Hardiness: USDA Zone 5a: to -28.8 °C (-20 °F) USDA Zone 5b: to -26.1 °C (-15 °F) USDA Zone 6a: to -23.3 °C (-10 °F) USDA Zone 6b: to -20.5 °C (-5 °F) USDA Zone 7a: to -17.7 °C (0 °F) USDA Zone 7b: to -14.9 °C (5 °F) USDA Zone 8a: to -12.2 °C (10 °F) USDA Zone 8b: to -9.4 °C (15 °F)
Other details: This plant is attractive to bees, butterflies and/or birds
Soil pH requirements: 5.6 to 6.0 (acidic) 6.1 to 6.5 (mildly acidic) 6.6 to 7.5 (neutral)
Patent Information: Non-patented
Propagation Methods: From softwood cuttings From semi-hardwood cuttings From hardwood cuttings From seed; direct sow outdoors in fall From seed; winter sow in vented containers, coldframe or unheated greenhouse From seed; stratify if sowing indoors
Seed Collecting: Allow unblemished fruit to ripen; clean and dry seeds
On Jul 3, 2012, FlyPoison from Rock Hill, SC wrote:
A moderate to fast growing native dogwood that can grow in wet as well as dry conditions. Unlike the common white dogwood(cornus florida) it seems to withstand much more sun exposure and drought here in the Southeast. It's also not affected by anthracnose. I planted one back in March and it's already withstood 2 droughts and at least 5-7 days of 100+ degree heat. If the first years growth is any indication, it won't take long to become a nice size tree. It's already sent up a new shoot and is only receiving light partial sun.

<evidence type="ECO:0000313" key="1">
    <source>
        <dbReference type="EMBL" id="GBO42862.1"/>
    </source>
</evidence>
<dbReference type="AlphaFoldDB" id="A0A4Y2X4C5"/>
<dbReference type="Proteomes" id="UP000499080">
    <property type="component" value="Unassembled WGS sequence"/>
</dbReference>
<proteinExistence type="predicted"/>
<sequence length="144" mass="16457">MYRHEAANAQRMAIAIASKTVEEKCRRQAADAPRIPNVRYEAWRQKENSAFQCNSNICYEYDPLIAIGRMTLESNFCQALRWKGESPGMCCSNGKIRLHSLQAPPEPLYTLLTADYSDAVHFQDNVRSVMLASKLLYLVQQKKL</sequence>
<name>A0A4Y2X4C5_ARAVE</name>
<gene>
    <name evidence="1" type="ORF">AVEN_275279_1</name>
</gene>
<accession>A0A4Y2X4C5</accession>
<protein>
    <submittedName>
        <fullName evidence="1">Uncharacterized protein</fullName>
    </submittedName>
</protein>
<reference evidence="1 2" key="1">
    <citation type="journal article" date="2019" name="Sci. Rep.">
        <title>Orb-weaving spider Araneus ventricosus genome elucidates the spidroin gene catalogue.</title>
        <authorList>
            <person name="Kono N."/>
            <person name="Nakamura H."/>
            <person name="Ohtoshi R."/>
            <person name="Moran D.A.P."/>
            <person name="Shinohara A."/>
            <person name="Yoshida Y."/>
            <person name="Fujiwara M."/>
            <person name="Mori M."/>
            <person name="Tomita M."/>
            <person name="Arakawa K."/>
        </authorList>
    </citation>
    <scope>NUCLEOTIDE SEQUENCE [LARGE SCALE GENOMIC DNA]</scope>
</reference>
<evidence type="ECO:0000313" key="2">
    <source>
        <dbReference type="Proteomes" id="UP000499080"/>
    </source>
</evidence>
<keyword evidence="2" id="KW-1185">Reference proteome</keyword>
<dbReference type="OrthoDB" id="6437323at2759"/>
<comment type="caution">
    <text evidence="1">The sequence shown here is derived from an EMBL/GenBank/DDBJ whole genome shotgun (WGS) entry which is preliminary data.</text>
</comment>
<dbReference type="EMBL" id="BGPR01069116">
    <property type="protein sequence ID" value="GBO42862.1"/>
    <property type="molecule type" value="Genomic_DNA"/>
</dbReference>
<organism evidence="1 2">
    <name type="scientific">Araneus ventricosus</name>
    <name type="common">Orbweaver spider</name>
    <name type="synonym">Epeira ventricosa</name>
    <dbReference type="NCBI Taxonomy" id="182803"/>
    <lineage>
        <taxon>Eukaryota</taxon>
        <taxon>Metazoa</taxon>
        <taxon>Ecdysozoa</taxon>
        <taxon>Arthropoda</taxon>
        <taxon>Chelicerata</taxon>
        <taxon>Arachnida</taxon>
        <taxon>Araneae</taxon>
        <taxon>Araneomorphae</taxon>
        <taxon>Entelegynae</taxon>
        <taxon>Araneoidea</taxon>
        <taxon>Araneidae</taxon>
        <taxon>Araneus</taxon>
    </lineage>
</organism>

In late summer the black berries are consumed by several species of birds immediately after ripening. I plan to add more this winter, a long with with rough leaf and pagoda dogwoods. All 3 will greatly enhance my wooded preserves' ability to attract more birds and other native wildlife.
On Jan 13, 2007, ViburnumValley from Scott County, KY (Zone 5b) wrote:
I will second the comments on ease of growth and great for naturalizing. It is a fabulous addition to those gardens that want to support a bird population.
This is native to floodplains and creek banks. It is very easy to propagate from live staking (cut stem, plunge into moist soil, roots occur and you have a new plant) so it is often used to stabilize soils along creeks, ponds, etc.
This is also not a small plant. It can easily reach 20 feet tall, though one can regularly rejuvenate it and let it resprout.
On Dec 11, 2004, smiln32 from Oklahoma City, OK (Zone 7a) wrote:
This shrub grows in partial shade in many soil conditions. It can reach a height of 15'. Flowers are not fragrant, but very pretty. Fruit starts out light blue then turns black. The berries attract birds.
On Aug 7, 2003, Ladyfern from Jeffersonville, IN (Zone 6a) wrote:
This is a good shrub for naturalizing. The flowers aren't showy, but the birds like the berries. They put out a good amount of growth each year, filling in a spot pretty quickly.
This plant has been said to grow in the following regions:
Homecroft, Indiana Oak Park, Indiana Frankfort, Kentucky Georgetown, Kentucky Lexington, Kentucky Louisville, Kentucky Paris, Kentucky Versailles, Kentucky Carriere, Mississippi Belton, Missouri Frenchtown, New Jersey Binghamton, New York Blossvale, New York Gates-north Gates, New York Lesslie, South Carolina Burns, Tennessee Dickson, Tennessee Zuni, Virginia